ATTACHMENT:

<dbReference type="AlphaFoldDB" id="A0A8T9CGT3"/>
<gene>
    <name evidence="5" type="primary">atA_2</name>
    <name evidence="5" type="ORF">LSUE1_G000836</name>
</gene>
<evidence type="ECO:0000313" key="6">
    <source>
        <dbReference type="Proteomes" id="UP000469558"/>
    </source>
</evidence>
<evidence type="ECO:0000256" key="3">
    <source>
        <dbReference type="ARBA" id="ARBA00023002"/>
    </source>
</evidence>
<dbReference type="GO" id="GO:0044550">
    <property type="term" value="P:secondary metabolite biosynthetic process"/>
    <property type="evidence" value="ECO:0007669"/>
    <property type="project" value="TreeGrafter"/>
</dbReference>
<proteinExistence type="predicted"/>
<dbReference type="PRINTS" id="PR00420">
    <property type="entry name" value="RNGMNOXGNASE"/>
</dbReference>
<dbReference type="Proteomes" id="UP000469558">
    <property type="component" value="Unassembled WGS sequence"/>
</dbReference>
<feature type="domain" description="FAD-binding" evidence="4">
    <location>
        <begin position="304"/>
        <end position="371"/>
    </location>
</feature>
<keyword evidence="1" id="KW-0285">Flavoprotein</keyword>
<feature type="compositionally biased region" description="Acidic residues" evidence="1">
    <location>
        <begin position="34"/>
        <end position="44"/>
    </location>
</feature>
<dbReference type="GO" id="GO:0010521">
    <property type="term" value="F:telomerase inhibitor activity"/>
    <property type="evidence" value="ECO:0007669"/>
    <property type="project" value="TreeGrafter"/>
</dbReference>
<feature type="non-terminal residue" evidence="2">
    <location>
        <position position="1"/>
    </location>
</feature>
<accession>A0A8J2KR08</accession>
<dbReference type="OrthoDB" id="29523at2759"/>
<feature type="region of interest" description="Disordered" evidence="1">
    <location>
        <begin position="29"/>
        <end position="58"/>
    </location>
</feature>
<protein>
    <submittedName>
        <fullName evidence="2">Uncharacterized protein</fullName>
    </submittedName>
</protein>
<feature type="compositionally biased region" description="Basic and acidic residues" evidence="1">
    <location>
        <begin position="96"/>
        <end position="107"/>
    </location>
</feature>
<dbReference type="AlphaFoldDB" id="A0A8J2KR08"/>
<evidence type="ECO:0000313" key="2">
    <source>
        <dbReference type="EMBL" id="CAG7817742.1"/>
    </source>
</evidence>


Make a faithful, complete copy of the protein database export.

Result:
<dbReference type="AlphaFoldDB" id="A0A8T9CGT3"/>
<gene>
    <name evidence="5" type="primary">atA_2</name>
    <name evidence="5" type="ORF">LSUE1_G000836</name>
</gene>
<evidence type="ECO:0000313" key="6">
    <source>
        <dbReference type="Proteomes" id="UP000469558"/>
    </source>
</evidence>
<evidence type="ECO:0000256" key="3">
    <source>
        <dbReference type="ARBA" id="ARBA00023002"/>
    </source>
</evidence>
<dbReference type="GO" id="GO:0044550">
    <property type="term" value="P:secondary metabolite biosynthetic process"/>
    <property type="evidence" value="ECO:0007669"/>
    <property type="project" value="TreeGrafter"/>
</dbReference>
<proteinExistence type="predicted"/>
<dbReference type="PRINTS" id="PR00420">
    <property type="entry name" value="RNGMNOXGNASE"/>
</dbReference>
<dbReference type="Proteomes" id="UP000469558">
    <property type="component" value="Unassembled WGS sequence"/>
</dbReference>
<feature type="domain" description="FAD-binding" evidence="4">
    <location>
        <begin position="304"/>
        <end position="371"/>
    </location>
</feature>
<keyword evidence="1" id="KW-0285">Flavoprotein</keyword>
<feature type="compositionally biased region" description="Acidic residues" evidence="1">
    <location>
        <begin position="34"/>
        <end position="44"/>
    </location>
</feature>
<dbReference type="GO" id="GO:0010521">
    <property type="term" value="F:telomerase inhibitor activity"/>
    <property type="evidence" value="ECO:0007669"/>
    <property type="project" value="TreeGrafter"/>
</dbReference>
<feature type="non-terminal residue" evidence="2">
    <location>
        <position position="1"/>
    </location>
</feature>
<accession>A0A8J2KR08</accession>
<dbReference type="OrthoDB" id="29523at2759"/>
<feature type="region of interest" description="Disordered" evidence="1">
    <location>
        <begin position="29"/>
        <end position="58"/>
    </location>
</feature>
<protein>
    <submittedName>
        <fullName evidence="2">Uncharacterized protein</fullName>
    </submittedName>
</protein>
<feature type="compositionally biased region" description="Basic and acidic residues" evidence="1">
    <location>
        <begin position="96"/>
        <end position="107"/>
    </location>
</feature>
<dbReference type="AlphaFoldDB" id="A0A8J2KR08"/>
<evidence type="ECO:0000313" key="2">
    <source>
        <dbReference type="EMBL" id="CAG7817742.1"/>
    </source>
</evidence>